Definitions for backslideˈbækˌslaɪd
Random House Webster's College Dictionary
back•slideˈbækˌslaɪd(v.)-slid, -slid; -slid•den, -slid•ing
(v.i.)to relapse into bad habits, sinful behavior, or undesirable activities.
(n.)an instance of backsliding.
Origin of backslide:
drop to a lower level, as in one's morals or standards
To regress; to slip backwards or revert to a previous, worse state.
To shirk responsibility; to renege on one's obligations or commitments.
to slide back; to fall away; esp. to abandon gradually the faith and practice of a religion that has been professed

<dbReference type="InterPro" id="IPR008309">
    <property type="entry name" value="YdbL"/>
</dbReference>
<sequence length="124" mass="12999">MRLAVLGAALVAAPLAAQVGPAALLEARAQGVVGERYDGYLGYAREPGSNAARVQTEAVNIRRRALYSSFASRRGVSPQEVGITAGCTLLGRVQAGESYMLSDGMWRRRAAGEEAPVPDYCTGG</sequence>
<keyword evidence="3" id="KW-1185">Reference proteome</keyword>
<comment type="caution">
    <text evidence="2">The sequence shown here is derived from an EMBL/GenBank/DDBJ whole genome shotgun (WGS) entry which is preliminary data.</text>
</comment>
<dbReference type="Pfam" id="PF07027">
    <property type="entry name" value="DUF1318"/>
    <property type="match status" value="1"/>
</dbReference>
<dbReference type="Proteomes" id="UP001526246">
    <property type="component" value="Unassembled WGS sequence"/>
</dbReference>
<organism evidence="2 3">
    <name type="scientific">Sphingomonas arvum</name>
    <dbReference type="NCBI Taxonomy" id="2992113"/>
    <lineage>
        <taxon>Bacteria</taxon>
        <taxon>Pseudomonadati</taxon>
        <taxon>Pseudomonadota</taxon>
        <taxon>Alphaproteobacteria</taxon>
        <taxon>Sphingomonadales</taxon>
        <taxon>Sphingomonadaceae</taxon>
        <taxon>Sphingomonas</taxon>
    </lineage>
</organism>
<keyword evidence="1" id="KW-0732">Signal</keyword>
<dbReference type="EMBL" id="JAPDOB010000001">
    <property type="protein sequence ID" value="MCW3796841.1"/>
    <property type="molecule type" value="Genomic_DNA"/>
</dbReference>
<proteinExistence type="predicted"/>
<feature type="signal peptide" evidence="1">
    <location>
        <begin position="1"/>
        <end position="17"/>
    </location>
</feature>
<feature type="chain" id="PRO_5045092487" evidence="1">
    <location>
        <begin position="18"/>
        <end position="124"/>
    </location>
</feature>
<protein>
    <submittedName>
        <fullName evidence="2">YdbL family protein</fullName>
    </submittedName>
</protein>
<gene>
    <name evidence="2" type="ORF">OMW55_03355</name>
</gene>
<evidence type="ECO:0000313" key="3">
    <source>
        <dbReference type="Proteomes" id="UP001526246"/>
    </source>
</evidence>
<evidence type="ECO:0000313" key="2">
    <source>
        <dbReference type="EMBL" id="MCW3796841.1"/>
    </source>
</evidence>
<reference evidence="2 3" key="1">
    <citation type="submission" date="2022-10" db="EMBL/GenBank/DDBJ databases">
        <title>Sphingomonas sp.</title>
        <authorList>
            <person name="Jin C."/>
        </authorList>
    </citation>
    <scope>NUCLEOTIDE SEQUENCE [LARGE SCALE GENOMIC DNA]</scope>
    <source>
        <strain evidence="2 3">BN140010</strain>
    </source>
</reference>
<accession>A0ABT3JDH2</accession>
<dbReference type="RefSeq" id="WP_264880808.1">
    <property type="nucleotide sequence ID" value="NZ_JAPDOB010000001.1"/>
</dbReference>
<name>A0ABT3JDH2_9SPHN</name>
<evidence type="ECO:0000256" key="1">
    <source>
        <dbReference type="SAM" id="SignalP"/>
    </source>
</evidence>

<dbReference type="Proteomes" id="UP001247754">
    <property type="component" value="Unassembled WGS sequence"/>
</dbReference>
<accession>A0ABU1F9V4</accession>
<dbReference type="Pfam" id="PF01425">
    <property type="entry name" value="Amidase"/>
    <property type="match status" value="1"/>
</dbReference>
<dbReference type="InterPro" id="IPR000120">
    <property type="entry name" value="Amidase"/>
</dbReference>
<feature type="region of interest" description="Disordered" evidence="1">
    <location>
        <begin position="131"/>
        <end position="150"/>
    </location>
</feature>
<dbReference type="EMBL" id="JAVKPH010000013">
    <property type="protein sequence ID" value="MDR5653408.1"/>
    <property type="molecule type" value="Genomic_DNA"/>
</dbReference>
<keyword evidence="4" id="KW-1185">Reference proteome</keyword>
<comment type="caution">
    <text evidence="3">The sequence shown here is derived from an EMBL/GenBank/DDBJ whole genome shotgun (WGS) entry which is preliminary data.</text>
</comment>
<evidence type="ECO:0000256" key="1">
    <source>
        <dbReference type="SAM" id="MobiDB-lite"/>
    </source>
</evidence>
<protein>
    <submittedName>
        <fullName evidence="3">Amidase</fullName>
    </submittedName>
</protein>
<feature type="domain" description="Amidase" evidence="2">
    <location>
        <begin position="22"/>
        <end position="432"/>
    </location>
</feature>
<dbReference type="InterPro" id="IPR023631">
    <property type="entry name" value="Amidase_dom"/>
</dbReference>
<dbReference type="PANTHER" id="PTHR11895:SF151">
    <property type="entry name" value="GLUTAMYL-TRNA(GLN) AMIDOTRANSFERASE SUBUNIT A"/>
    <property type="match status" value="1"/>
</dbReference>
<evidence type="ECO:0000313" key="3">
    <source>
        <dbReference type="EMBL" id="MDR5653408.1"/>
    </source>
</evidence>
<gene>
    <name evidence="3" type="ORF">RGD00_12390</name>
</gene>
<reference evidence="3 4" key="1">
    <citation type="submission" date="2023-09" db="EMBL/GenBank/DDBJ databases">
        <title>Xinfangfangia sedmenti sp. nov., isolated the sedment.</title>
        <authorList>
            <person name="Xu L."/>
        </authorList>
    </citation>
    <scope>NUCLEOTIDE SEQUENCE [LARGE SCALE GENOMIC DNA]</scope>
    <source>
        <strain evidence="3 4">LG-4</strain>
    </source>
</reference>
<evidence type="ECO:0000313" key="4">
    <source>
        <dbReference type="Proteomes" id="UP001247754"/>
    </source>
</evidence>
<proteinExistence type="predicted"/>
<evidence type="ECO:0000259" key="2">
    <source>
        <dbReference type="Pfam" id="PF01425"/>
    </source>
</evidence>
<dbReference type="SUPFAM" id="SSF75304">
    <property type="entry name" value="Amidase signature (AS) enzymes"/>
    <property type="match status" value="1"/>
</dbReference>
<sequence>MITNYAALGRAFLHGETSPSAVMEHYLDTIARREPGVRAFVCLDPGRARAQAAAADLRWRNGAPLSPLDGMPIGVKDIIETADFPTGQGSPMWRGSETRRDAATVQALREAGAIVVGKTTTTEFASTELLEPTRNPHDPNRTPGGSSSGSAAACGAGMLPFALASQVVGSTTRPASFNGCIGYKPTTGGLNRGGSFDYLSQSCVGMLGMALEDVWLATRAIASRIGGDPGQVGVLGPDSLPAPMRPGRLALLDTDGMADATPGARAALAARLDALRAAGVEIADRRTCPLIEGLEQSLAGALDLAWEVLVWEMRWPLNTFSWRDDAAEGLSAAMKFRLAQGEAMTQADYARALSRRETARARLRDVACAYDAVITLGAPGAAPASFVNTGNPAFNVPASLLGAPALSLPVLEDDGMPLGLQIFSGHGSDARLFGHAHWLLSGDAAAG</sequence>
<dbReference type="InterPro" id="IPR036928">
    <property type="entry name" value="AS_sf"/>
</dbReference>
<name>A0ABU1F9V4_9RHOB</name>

Backsliding, also known as falling away, is a term used within Christianity to describe a process by which an individual who has converted to Christianity reverts to pre-conversion habits and/or lapses or falls into sin, when a person turns from God to pursue their own desire. In Christianity, within denominations which teach Arminianism, such as the Methodist Church and Pentecostal Holiness Church, as well as in the Roman Catholic Church, backsliding is a state in which any free willed believer can adopt, which is a doctrine rejected by Calvinists. In these denominations, it is taught that the backslidden individual is in danger of Hell if he does not repent. Historically, backsliding was considered a trait of the Biblical Israel which would turn from the Abrahamic God to follow idols. In the New Testament church, the story of the Prodigal Son has become a representation of a backslider.
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